Latin name: Withania somnifera
Common Names: Ashwagandha, Indian Ginseng, and Winter Cherry
Parts used: Roots and Seeds

History & Origin

Ashwagandha is a healing and nourishing root from India that is said to be one of the most powerful in the ancient Indian medicine system of Ayurveda. In Sanskrit, Ashwagandha quite literally translates to “horse’s smell” due to the fresh roots similar horse-like scent. The traditional belief is that ingesting the herb will impact the consumer with the virility and stamina of a horse.  Some herbalists even refer to Ashwagandha as Indian ginseng because it is used in Ayurveda in a similar way that ginseng is used in traditional Chinese medicine. (TCM).

As it's said to be one the most powerful herbs in Ayurveda it has been used as a rejuvenator for thousands of years, claimed to have potent aphrodisiac rejuvenation as well as life-prolonging properties. To better understand the history of these claims it’s best to understand the basis of Ayurveda. It is one of the world’s oldest holistic medicine systems that originated in India and remains one of the country’s traditional healthcare systems. It is defined as a balance between body, mind, and spirit. Ashwagandha is an extremely revered herb in this system due to its high success rates through traditional use. 

Plant I.D./Cultivation

When we consider Ashwagandha in the marketplace, we're typically referring to Withania somnifera. Belonging to the same nightshade family as the tomato, Ashwagandha is a plump shrub with oval, bell-shaped leaves and yellow flowers. It bears small reddish-orange berries and has wooly hairs throughout the stock. It's commonly known as “Indian Ginseng”, but botanically, ginseng and ashwagandha are unrelated. The shrub is native to India, North Africa, the Middle East, and today it’s frequently found in the United States and can even be found growing wild as a roadside weed.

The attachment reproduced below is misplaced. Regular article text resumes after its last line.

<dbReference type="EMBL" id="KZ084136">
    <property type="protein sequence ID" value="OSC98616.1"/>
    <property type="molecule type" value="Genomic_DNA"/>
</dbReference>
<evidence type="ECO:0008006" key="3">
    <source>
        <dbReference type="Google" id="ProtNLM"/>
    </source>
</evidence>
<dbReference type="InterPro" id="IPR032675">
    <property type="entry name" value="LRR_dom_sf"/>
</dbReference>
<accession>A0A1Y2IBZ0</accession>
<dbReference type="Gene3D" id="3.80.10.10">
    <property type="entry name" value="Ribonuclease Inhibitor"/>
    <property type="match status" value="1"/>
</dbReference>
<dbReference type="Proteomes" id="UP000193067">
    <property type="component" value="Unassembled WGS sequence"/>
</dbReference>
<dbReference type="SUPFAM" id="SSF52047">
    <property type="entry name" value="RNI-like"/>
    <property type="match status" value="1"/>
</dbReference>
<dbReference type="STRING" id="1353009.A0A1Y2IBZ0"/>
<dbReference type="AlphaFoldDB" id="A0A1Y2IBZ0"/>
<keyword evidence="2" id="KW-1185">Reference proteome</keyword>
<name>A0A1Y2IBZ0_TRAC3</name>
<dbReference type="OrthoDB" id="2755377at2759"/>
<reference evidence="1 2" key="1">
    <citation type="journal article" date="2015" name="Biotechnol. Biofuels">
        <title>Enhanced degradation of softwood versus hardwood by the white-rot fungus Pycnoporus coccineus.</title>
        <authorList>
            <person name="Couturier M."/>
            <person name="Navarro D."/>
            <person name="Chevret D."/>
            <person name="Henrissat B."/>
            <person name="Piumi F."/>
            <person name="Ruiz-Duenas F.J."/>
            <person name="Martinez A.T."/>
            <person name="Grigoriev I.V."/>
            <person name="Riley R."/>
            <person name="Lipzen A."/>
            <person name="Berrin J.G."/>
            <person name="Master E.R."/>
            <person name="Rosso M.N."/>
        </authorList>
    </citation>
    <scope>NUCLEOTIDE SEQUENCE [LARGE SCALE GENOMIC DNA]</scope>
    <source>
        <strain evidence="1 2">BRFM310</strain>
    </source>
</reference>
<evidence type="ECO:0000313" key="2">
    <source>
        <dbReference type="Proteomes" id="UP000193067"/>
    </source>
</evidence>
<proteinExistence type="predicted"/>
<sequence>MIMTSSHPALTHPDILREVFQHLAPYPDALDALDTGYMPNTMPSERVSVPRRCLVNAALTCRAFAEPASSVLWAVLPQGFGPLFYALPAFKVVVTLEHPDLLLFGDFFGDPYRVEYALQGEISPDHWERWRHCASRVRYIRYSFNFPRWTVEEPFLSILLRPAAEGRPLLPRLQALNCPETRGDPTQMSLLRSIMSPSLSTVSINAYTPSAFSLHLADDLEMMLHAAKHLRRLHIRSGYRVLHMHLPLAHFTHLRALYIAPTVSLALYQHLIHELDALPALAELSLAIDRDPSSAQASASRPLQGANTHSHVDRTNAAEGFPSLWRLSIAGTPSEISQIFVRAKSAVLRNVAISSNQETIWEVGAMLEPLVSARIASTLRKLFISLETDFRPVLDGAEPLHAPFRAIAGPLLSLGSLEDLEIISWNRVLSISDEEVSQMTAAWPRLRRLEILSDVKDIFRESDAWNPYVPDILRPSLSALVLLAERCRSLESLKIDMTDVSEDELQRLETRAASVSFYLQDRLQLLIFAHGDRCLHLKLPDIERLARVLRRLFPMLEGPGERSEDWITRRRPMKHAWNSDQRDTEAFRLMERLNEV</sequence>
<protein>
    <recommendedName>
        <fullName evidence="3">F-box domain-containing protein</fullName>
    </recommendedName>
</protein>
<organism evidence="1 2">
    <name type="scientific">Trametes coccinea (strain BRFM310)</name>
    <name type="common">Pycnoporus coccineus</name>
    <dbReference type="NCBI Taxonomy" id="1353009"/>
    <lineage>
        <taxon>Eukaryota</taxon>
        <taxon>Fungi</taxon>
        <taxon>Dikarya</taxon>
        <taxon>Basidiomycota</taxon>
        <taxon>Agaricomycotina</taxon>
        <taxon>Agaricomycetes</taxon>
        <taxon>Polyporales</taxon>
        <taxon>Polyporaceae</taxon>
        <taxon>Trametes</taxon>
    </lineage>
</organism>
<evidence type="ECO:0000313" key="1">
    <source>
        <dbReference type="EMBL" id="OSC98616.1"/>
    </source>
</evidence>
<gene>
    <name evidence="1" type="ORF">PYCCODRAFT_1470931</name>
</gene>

As a commercial crop, Ashwagandha cultivation is carried out mostly in India. It’s propagated from seeds and placed in nursery beds to germinate then when the plant is about a month old it can be transplanted to farming fields. It’s typically cultivated in regions with hot-humid weather and low rainfall. The shrub is tolerant of dry regions and will grow in dry soil once established. Ashwagandha is mature and ready to harvest in 150-180 days or when it starts to grow flowers, berries, and the lower leaves begin to dry out. The roots are then harvested by carefully digging them up while the soil still has some moisture to prevent from damage.

After harvesting, the roots, berries, and leaves are separated. The berries are crushed to acquire seeds while the roots are cut up into small pieces to dry. This is done by leaving them in the sun, shade or using the cabinet drying method. This method is conducted by placing all of the cut roots to be dried on racks in a cabinet made specifically for drying herbs. The cabinet drying method has even been studied and shown to conserve the most content of active compounds. This could be important to note when buying Ashwagandha for medicinal potential. Finally, after the roots are all dried, they can be sold whole or further processed into a powder for production use. 

Therapeutic Potential of Withania somnifera

Ashwagandha holds a wide array of therapeutic value for the consumer and protecting the adrenals is its strong suit. As an adaptogen, this root works to normalize physiological functions by working on the HPA axis and neuroendocrine system. There are active constituents in all plants and these are the chemicals that have a medicinal effect on the body. Ashwagandha’s active constituents are named withanolides, from its scientific name Withania somnifera. Withanolides are very similar in their behavior and appearance to the active constituents found in Asian ginseng (Panax ginseng) and Eleuthero (Siberian Ginseng). (Referring to its resemblance as ginseng)